Quotations on Courage

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“I learned that courage was not the absence of fear, but the triumph over it. The brave man is not he who does not feel afraid, but he who conquers that fear.”

                                                                                         Nelson Mandela

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“We gain strength, and courage, and confidence by each experience in which we really stop to look fear in the face. . . we must do that which we think we cannot.”  Eleanor Roosevelt

Welcome Alexis Cunningham to the U. L. S. The Underground Library Society

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I want to welcome the newest member of the U. L. S. — the Underground Library Society — Alexis Cunningham!

The U. L. S. is an unofficial organization dedicated to preserving books and to opposing censorship.

Samuel Taylor Coleridge called poetry “the best words in the best order” or so the blurb on the inner cover of Best Words poetry anthology tells me. Issued to my English literature class as we prepared for our G.C.S.E exams (the equivalent to High School leavers exams) many years ago, I could not have imagined how big an impact one single poem inside could have on me.

Thing is, I’m not generally a fan of poetry. I’m staunchly a prose kind of girl. I think it. I write it. I want to expound at length, not distil language into something symbolic, or constrain it with iambic pentameter, or any of those other fiercely rigid structures that transform the written word into a composition and not an essay.

But when I thought about what book I’d want to become for the Underground Library Society my mind went blank…until they came. Snatches of words, rising from the conquered regions of my mind.

“Belfast. Beirut. Phnom Penh. All flesh is grass.”

These words form the final line of the first stanza of Carol Ann Duffy’s poem the War Photographer, a work of literature I’ve never been able to forget.

When I was sixteen I didn’t know where Beirut was. I’d never heard of Phnom Penh. Yet it didn’t matter. The specific conflicts didn’t matter –I understood. In war, all flesh is grass.

In four unpretentious stanzas, Duffy asks her reader to consider not just war, and the privilege of peace, but also the culpability of a world where the safe can witness horrors from a TV or PC screen, a smartphone video, or, as she puts it “the Sunday supplement” where “reader’s eyeballs prick with tears between the bath and pre-lunch beers.”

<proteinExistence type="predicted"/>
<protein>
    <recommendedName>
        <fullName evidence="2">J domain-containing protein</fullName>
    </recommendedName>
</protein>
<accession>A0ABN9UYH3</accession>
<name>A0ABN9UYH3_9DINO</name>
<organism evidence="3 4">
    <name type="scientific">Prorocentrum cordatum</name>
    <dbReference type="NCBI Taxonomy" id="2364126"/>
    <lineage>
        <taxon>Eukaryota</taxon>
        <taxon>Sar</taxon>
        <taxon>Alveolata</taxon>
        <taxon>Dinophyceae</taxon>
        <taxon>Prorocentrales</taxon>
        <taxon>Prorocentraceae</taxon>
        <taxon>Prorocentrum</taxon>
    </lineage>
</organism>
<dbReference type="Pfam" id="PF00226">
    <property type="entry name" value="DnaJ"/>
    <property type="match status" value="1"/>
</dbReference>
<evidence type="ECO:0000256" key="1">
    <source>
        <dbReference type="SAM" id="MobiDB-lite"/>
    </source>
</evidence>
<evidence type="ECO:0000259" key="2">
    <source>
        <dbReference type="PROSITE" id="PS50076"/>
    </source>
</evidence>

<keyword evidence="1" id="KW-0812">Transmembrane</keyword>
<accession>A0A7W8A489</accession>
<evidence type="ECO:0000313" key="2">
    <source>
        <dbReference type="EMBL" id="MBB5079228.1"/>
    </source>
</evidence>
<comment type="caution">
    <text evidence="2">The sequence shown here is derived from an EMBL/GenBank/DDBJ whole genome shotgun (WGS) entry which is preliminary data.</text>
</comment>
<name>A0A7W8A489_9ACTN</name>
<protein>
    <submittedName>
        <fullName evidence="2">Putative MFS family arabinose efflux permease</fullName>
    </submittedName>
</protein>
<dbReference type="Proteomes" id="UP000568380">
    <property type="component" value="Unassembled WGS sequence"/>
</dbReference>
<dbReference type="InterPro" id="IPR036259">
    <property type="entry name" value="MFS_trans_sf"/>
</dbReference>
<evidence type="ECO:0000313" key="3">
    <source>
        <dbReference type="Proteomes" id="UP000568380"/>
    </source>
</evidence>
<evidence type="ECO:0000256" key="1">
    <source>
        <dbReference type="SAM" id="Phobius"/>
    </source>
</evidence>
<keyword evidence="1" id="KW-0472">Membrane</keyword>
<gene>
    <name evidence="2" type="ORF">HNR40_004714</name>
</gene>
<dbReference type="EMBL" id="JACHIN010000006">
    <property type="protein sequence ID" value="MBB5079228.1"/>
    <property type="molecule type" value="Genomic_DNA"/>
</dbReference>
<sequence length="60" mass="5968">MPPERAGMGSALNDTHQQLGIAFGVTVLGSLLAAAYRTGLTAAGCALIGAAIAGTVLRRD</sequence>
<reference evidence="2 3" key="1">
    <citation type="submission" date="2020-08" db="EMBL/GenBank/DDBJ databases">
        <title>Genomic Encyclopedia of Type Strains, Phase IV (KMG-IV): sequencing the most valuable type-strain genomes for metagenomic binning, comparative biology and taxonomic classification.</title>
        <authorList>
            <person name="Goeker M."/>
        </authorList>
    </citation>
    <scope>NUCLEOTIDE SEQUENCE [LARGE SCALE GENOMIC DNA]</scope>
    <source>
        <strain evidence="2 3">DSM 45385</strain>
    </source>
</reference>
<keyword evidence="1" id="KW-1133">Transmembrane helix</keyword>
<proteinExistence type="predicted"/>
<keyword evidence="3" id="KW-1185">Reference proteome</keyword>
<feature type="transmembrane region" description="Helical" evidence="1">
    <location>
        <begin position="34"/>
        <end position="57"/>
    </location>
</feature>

This was heavy stuff for a sixteen year old who could barely stay awake when asked to wander lonely as a cloud, or compare thee to a summer’s day, and it’s heavy stuff now –and I suppose I must like that, because poor old Keats and Browning, Byron and Billy Shakespeare have never done a thing for me.

Like the eponymous war photography himself, who “stares impassively at where he earns his living and they do not care” reading the War Photography left me feeling bereft and guilty, shaken out of my complacency and introduced to a new world of vivid imagery that made me look at the everyday through a different lens.

There is one place that links me, Duffy and her War Photography. England. The place I call home and Duffy describes as a land of “ordinary pain which simple weather can dispel”.

Yet England is irrevocably connected to foreign fields that explode “beneath the feet of running children in a nightmare heat,” through the War Photography himself. Forever jaded by all he has seen, he brings the war home to sleepy England with its baths and Sunday luncheons.

That juxtaposition of ordinary pain and nightmare heat, and of grass and flesh, is one that has captivated my imagination ever since.

It’s no real surprise that in my first published work, The Innocent Have Nothing to Fear, I chose to write ten short stories of an England where monsters roam in plain clothes and innocents live with their eyes wide-shut, creating a suburban world where horror lives hand-in-hand with absurdity.

Sometimes, we don’t choose to become our words, they choose us, and there are ideas that are much bigger than the pages that contain them.